• Silent PC. I have a custom-built Chillblast silent PC which is really good. It’s actually silent in operation. You’d be surprised how much noise a regular PC makes. My wife’s PC squeaks and the fan purrs away. I also use a Hush MediaPC which is very, very quiet but that’s in the TV room. I recommend them too.
  • Double-glazing. It helps a lot but it’s expensive but even a heavy curtain can cut out noise from outside. I also try to stop people chatting in the garden outside my window when I’m working.
  • Soundproofing. A friend built a sound studio in his house and sound-proofing foam etc. Isn’t horrendously expensive but I don’t use it. Instead, I lined the two interior walls of my study with shelves and books to deaden the incoming noise. A carpet or rug can help; also in the room above your writing room.
  • Switch stuff off. Do you need the central heating or A/C on? I have mine on a timer so it’s off during the day. That stops a lot of plumbing noises. I also use a central power control to switch off electrical items in my study. It’s surprising how much noise some power adaptors and chargers make. Ideally, I like to make sure that radios and stereos around the house are switched off too but since other people have their own lives it isn’t always possible.
  • Silent brain. Increasingly, I find a short period of zazen (sitting meditation) helpful in stopping the bubbling noise of my own mind. It doesn’t have to have any religious connotations; it’s just about letting your mind focus on the present moment and relax a little.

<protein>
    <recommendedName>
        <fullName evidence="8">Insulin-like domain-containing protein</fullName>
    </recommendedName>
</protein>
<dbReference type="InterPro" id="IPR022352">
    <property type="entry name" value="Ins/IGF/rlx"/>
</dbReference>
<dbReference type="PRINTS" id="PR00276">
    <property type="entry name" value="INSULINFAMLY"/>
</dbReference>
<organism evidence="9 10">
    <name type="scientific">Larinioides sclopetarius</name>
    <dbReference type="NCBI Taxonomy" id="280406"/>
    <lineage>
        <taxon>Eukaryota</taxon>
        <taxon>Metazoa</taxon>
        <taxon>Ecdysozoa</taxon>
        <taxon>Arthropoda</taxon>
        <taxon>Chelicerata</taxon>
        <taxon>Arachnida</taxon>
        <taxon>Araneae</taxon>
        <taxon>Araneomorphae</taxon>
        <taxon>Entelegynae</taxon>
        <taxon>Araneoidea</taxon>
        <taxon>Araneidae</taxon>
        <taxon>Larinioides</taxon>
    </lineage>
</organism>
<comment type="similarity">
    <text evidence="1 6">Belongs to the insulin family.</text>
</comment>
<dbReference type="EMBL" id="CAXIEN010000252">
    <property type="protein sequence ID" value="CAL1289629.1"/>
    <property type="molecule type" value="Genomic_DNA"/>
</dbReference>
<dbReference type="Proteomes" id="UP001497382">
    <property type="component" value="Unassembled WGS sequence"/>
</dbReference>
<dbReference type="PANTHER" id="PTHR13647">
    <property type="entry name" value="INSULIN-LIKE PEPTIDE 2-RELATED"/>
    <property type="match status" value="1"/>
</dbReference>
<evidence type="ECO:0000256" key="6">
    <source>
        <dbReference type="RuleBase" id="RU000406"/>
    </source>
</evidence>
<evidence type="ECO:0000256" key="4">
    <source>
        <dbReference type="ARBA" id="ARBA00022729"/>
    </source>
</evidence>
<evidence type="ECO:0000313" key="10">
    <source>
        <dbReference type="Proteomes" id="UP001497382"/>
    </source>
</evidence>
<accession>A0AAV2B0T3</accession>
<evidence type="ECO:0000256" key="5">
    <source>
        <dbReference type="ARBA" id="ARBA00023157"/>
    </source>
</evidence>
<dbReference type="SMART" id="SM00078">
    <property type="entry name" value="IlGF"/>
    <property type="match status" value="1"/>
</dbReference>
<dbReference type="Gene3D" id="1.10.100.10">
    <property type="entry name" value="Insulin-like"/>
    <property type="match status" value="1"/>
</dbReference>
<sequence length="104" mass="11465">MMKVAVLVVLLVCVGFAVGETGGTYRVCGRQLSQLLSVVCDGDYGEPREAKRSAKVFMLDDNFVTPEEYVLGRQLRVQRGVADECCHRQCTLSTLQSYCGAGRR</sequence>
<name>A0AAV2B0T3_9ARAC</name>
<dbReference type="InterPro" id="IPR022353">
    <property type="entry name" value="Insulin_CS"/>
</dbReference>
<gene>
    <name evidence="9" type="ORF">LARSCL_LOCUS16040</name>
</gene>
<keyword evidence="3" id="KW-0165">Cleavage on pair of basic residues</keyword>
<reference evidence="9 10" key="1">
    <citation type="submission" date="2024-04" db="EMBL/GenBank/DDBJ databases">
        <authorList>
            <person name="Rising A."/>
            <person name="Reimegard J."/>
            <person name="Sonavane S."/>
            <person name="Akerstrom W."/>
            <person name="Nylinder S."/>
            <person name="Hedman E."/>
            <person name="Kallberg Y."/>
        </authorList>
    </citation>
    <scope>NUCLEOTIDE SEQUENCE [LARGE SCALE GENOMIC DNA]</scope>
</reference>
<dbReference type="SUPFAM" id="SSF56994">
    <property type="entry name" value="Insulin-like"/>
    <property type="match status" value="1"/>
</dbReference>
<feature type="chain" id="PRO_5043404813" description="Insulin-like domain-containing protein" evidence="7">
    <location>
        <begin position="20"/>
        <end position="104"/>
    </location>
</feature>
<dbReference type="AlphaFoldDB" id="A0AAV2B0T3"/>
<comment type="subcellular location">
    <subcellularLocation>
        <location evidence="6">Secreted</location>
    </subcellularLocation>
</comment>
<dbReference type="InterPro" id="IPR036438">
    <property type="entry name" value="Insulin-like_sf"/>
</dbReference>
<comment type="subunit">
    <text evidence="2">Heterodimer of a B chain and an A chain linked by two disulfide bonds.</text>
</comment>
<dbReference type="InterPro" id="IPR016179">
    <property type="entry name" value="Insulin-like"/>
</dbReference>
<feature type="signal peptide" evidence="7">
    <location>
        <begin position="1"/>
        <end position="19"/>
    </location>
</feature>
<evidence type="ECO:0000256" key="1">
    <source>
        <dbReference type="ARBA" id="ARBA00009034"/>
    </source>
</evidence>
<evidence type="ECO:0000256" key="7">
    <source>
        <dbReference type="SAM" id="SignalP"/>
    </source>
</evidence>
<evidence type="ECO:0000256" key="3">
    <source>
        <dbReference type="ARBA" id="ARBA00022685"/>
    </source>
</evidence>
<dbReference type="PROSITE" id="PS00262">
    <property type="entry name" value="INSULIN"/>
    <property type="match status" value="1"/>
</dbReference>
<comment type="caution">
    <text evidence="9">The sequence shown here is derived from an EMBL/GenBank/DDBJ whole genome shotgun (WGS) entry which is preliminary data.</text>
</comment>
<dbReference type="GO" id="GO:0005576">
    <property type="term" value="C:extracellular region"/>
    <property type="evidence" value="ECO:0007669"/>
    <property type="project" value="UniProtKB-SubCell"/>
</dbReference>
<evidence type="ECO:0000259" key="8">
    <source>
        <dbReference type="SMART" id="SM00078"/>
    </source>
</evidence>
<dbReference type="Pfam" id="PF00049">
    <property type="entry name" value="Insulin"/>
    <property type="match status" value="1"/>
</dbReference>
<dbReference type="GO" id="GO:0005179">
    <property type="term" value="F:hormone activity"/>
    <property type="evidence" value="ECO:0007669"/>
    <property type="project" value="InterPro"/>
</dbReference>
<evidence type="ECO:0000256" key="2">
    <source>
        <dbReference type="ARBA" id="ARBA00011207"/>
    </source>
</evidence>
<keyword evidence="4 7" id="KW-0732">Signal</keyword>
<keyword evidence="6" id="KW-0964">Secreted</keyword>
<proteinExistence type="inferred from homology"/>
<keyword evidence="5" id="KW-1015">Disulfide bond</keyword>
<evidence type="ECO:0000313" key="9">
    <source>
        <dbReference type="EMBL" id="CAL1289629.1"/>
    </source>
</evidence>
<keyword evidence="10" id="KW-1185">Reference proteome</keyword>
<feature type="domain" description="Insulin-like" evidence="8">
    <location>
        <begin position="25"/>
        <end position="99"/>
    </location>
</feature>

• Earplugs. I use Quies ear plugs. They’re a little more expensive than the usual ones but cancel more noise. Mainly I use them when travelling but if there are builders outside or something they work well inside my headphones to create a zone of silence.

If this is helpful, please check out another article: 22 ways to stay focused on writing.

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17 Responses to Silence is golden: how to sound-proof your writing room

  1. Nancy says:

    My in-laws have lived with us off and on for years. When they’re here, the noise levels are maddening. I can expect the fire alarm to go off *at least* once whenever my mother-in-law starts cooking, for instance.

    The only thing that keeps me sane when they’re around is my set of noise-canceling headphones, also Bose. Honestly, I don’t know how I survived as long as I did without them. (“Them” being the Bose, not the in-laws.)